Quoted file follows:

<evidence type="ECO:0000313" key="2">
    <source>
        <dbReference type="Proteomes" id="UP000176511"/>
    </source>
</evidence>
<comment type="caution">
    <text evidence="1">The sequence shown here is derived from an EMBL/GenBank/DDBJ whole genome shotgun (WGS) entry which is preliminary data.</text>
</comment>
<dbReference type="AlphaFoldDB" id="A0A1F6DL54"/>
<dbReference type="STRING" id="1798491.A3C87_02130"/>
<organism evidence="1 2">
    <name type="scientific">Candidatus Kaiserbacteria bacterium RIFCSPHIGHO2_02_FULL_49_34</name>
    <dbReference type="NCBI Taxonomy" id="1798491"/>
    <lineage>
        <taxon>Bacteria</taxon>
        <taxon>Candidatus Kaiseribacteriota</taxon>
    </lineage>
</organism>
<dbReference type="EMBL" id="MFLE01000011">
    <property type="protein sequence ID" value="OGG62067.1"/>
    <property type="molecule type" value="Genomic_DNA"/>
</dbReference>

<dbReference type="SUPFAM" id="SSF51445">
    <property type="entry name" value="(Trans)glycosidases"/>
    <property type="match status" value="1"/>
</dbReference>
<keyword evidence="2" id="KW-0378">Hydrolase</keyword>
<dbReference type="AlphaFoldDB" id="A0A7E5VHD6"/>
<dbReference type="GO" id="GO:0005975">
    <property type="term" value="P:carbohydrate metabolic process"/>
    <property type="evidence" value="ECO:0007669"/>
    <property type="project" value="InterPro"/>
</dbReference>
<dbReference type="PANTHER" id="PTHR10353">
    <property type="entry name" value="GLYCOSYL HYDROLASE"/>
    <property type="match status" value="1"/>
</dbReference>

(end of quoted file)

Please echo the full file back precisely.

<evidence type="ECO:0000313" key="2">
    <source>
        <dbReference type="Proteomes" id="UP000176511"/>
    </source>
</evidence>
<comment type="caution">
    <text evidence="1">The sequence shown here is derived from an EMBL/GenBank/DDBJ whole genome shotgun (WGS) entry which is preliminary data.</text>
</comment>
<dbReference type="AlphaFoldDB" id="A0A1F6DL54"/>
<dbReference type="STRING" id="1798491.A3C87_02130"/>
<organism evidence="1 2">
    <name type="scientific">Candidatus Kaiserbacteria bacterium RIFCSPHIGHO2_02_FULL_49_34</name>
    <dbReference type="NCBI Taxonomy" id="1798491"/>
    <lineage>
        <taxon>Bacteria</taxon>
        <taxon>Candidatus Kaiseribacteriota</taxon>
    </lineage>
</organism>
<dbReference type="EMBL" id="MFLE01000011">
    <property type="protein sequence ID" value="OGG62067.1"/>
    <property type="molecule type" value="Genomic_DNA"/>
</dbReference>

<dbReference type="SUPFAM" id="SSF51445">
    <property type="entry name" value="(Trans)glycosidases"/>
    <property type="match status" value="1"/>
</dbReference>
<keyword evidence="2" id="KW-0378">Hydrolase</keyword>
<dbReference type="AlphaFoldDB" id="A0A7E5VHD6"/>
<dbReference type="GO" id="GO:0005975">
    <property type="term" value="P:carbohydrate metabolic process"/>
    <property type="evidence" value="ECO:0007669"/>
    <property type="project" value="InterPro"/>
</dbReference>
<dbReference type="PANTHER" id="PTHR10353">
    <property type="entry name" value="GLYCOSYL HYDROLASE"/>
    <property type="match status" value="1"/>
</dbReference>